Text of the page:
I recently wrote an article describing a variety of examples of poor behavior demonstrated by patients in the Triage section of my Emergency Department. While the article was written primarily to introduce the reader to some of the actual (rather than media-generated) challenges encountered by an ER nurse in a humorous vein (which is the modus operandi for all of my writing), my article evoked a tremendous negative response with regard to the readers' personal ER experiences. A majority of responders related their unpleasant experiences when they or a loved one was treated in an ER.
The most common complaint was that an extraordinarily long time was spent simply waiting: waiting to get back to a room while others who arrived in Triage later were brought back first; after arrival in a room, waiting for the nurse to come in and perform an assessment; waiting for the MD to come in; waiting for medication; waiting for tests to be performed; waiting for test results to come back; waiting for diagnosis or treatment; waiting for transfer up to a unit bed; or waiting for discharge instructions and prescriptions. Furthermore, more deeply entrenched in these woes was a complaint common to all: not being informed about what was going on with the process. These people were simply never told what was happening at any point throughout their ER experiences. (It is perfectly understandable that a person in that situation would feel forgotten and ignored, and thus become upset.)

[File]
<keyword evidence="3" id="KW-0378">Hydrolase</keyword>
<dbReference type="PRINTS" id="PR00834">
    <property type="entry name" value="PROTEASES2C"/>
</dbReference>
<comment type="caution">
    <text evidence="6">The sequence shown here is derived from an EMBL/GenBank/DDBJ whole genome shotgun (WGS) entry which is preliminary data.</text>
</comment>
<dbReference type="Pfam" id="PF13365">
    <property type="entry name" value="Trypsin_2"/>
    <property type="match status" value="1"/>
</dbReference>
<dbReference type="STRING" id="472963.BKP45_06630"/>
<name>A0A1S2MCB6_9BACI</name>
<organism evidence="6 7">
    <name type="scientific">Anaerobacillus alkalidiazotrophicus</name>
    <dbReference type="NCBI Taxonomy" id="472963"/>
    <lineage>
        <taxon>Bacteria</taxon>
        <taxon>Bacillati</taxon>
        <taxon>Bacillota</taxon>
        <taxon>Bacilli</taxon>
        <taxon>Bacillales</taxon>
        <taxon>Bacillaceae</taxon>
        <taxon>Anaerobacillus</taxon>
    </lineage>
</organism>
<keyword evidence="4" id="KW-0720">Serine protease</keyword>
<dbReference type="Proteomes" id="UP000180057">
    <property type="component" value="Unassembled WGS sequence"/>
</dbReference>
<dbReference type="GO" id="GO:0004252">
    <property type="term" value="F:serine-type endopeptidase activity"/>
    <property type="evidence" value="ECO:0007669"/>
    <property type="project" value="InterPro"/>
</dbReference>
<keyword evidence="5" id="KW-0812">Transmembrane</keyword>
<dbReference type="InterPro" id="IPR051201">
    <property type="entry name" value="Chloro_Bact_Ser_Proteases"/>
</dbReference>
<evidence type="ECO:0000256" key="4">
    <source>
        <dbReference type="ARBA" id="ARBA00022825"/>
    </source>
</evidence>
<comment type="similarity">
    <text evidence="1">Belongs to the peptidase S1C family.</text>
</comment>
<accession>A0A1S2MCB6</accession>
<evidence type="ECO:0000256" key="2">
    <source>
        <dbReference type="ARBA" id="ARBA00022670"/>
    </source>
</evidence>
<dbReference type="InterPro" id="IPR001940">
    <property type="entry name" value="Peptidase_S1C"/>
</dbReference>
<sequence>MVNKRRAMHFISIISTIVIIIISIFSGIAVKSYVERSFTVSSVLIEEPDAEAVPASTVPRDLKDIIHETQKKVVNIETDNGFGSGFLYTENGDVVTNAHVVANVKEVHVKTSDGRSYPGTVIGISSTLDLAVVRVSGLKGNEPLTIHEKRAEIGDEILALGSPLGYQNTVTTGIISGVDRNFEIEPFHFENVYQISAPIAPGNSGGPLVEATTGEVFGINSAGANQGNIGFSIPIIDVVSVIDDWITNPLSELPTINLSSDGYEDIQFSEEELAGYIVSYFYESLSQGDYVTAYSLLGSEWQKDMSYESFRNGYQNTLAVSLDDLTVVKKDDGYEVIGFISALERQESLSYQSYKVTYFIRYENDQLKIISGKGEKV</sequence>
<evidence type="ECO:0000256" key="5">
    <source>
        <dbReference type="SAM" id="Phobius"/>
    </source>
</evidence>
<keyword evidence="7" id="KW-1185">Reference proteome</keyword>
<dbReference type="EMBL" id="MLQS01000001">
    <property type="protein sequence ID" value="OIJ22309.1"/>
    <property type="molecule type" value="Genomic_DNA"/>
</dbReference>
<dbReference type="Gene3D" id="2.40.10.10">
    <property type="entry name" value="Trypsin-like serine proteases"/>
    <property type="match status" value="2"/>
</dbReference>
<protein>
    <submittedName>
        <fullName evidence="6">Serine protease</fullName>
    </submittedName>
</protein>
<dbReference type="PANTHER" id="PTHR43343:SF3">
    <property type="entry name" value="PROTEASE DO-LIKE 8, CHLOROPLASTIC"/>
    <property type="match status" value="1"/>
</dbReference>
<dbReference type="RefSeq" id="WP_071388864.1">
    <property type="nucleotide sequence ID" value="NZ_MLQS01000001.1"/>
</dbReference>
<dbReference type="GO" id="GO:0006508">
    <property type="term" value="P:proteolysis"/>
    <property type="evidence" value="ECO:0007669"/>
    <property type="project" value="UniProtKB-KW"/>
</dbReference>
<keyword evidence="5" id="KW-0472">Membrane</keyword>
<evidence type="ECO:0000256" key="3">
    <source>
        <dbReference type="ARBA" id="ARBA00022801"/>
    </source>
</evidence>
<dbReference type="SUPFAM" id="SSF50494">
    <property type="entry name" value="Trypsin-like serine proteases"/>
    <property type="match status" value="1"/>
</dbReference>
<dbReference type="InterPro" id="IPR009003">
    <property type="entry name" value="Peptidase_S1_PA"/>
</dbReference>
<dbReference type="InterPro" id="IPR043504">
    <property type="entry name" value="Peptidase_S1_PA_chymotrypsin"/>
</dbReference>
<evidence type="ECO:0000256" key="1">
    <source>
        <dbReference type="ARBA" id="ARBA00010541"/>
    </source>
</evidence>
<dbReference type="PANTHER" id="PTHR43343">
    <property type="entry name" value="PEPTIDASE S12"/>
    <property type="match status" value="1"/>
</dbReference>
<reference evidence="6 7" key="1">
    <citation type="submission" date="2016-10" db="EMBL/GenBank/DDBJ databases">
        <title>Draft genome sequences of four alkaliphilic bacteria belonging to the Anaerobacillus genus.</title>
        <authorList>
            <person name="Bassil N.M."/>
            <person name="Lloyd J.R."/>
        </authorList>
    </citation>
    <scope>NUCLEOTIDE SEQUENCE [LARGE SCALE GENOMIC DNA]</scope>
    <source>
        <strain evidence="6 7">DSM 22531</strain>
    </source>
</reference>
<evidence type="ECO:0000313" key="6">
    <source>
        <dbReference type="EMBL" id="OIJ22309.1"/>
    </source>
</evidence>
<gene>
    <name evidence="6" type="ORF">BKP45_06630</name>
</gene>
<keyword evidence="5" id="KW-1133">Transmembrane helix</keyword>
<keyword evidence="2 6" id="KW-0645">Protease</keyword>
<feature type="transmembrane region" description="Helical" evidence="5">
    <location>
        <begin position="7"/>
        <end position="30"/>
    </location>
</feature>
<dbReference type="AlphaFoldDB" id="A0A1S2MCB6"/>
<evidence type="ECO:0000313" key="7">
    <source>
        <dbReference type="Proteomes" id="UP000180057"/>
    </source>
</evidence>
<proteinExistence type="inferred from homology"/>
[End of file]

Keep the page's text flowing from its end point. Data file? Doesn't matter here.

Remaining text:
After considering these problems, and at the suggestion of a colleague, I have determined to do something about it. I hope that this series of articles will inform and enlighten the reader regarding the challenges and intricacies of emergency medicine. I hold the firm belief that a well- and accurately - informed public makes for a great patient, because a better-informed patient is far better equipped to actively participate in the care process and is able to more effectively advocate for oneself. I have found that patients treated in this manner nearly always described a far more positive and satisfactory experience, even if an extended wait was involved. Thus, when I teach new nurses (and students), I pound into their minds the following adage:
Keep them SAFE, Keep them WARM, Keep them COMFORTABLE, and Keep them INFORMED.
When a nurse does this, it goes a very long way towards making the patient feel cared for - which is the whole point of nursing, if memory serves me correctly.